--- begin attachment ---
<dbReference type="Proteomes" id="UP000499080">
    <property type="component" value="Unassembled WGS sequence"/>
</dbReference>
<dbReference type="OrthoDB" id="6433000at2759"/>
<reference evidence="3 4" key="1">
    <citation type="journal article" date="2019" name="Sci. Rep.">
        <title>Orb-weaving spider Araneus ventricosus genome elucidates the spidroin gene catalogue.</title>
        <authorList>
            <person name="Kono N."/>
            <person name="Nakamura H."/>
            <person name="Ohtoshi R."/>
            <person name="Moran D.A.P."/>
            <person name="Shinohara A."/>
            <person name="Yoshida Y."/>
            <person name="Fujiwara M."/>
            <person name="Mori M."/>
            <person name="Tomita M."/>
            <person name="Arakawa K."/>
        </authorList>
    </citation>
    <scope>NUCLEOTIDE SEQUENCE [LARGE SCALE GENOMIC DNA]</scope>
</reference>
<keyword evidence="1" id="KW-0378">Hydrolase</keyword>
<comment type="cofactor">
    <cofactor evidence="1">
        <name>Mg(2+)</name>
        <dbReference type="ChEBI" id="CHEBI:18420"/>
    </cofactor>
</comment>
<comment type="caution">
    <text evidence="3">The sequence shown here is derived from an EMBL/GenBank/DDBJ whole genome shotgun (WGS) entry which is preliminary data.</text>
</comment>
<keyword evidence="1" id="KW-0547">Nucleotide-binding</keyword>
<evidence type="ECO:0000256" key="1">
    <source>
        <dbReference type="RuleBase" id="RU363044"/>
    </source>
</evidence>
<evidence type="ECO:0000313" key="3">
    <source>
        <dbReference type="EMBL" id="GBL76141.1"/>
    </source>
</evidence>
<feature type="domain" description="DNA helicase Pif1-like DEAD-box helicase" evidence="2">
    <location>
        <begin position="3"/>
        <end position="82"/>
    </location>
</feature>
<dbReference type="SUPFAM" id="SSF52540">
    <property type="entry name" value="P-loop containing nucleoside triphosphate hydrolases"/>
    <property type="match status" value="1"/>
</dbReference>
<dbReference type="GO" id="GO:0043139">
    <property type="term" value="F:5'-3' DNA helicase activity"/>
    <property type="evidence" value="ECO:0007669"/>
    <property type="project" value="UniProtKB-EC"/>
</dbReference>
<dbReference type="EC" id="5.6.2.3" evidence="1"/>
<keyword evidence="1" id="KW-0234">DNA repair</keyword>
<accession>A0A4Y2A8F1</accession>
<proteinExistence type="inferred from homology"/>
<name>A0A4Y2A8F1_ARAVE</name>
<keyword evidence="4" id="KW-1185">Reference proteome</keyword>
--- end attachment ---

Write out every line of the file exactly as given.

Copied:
<dbReference type="Proteomes" id="UP000499080">
    <property type="component" value="Unassembled WGS sequence"/>
</dbReference>
<dbReference type="OrthoDB" id="6433000at2759"/>
<reference evidence="3 4" key="1">
    <citation type="journal article" date="2019" name="Sci. Rep.">
        <title>Orb-weaving spider Araneus ventricosus genome elucidates the spidroin gene catalogue.</title>
        <authorList>
            <person name="Kono N."/>
            <person name="Nakamura H."/>
            <person name="Ohtoshi R."/>
            <person name="Moran D.A.P."/>
            <person name="Shinohara A."/>
            <person name="Yoshida Y."/>
            <person name="Fujiwara M."/>
            <person name="Mori M."/>
            <person name="Tomita M."/>
            <person name="Arakawa K."/>
        </authorList>
    </citation>
    <scope>NUCLEOTIDE SEQUENCE [LARGE SCALE GENOMIC DNA]</scope>
</reference>
<keyword evidence="1" id="KW-0378">Hydrolase</keyword>
<comment type="cofactor">
    <cofactor evidence="1">
        <name>Mg(2+)</name>
        <dbReference type="ChEBI" id="CHEBI:18420"/>
    </cofactor>
</comment>
<comment type="caution">
    <text evidence="3">The sequence shown here is derived from an EMBL/GenBank/DDBJ whole genome shotgun (WGS) entry which is preliminary data.</text>
</comment>
<keyword evidence="1" id="KW-0547">Nucleotide-binding</keyword>
<evidence type="ECO:0000256" key="1">
    <source>
        <dbReference type="RuleBase" id="RU363044"/>
    </source>
</evidence>
<evidence type="ECO:0000313" key="3">
    <source>
        <dbReference type="EMBL" id="GBL76141.1"/>
    </source>
</evidence>
<feature type="domain" description="DNA helicase Pif1-like DEAD-box helicase" evidence="2">
    <location>
        <begin position="3"/>
        <end position="82"/>
    </location>
</feature>
<dbReference type="SUPFAM" id="SSF52540">
    <property type="entry name" value="P-loop containing nucleoside triphosphate hydrolases"/>
    <property type="match status" value="1"/>
</dbReference>
<dbReference type="GO" id="GO:0043139">
    <property type="term" value="F:5'-3' DNA helicase activity"/>
    <property type="evidence" value="ECO:0007669"/>
    <property type="project" value="UniProtKB-EC"/>
</dbReference>
<dbReference type="EC" id="5.6.2.3" evidence="1"/>
<keyword evidence="1" id="KW-0234">DNA repair</keyword>
<accession>A0A4Y2A8F1</accession>
<proteinExistence type="inferred from homology"/>
<name>A0A4Y2A8F1_ARAVE</name>
<keyword evidence="4" id="KW-1185">Reference proteome</keyword>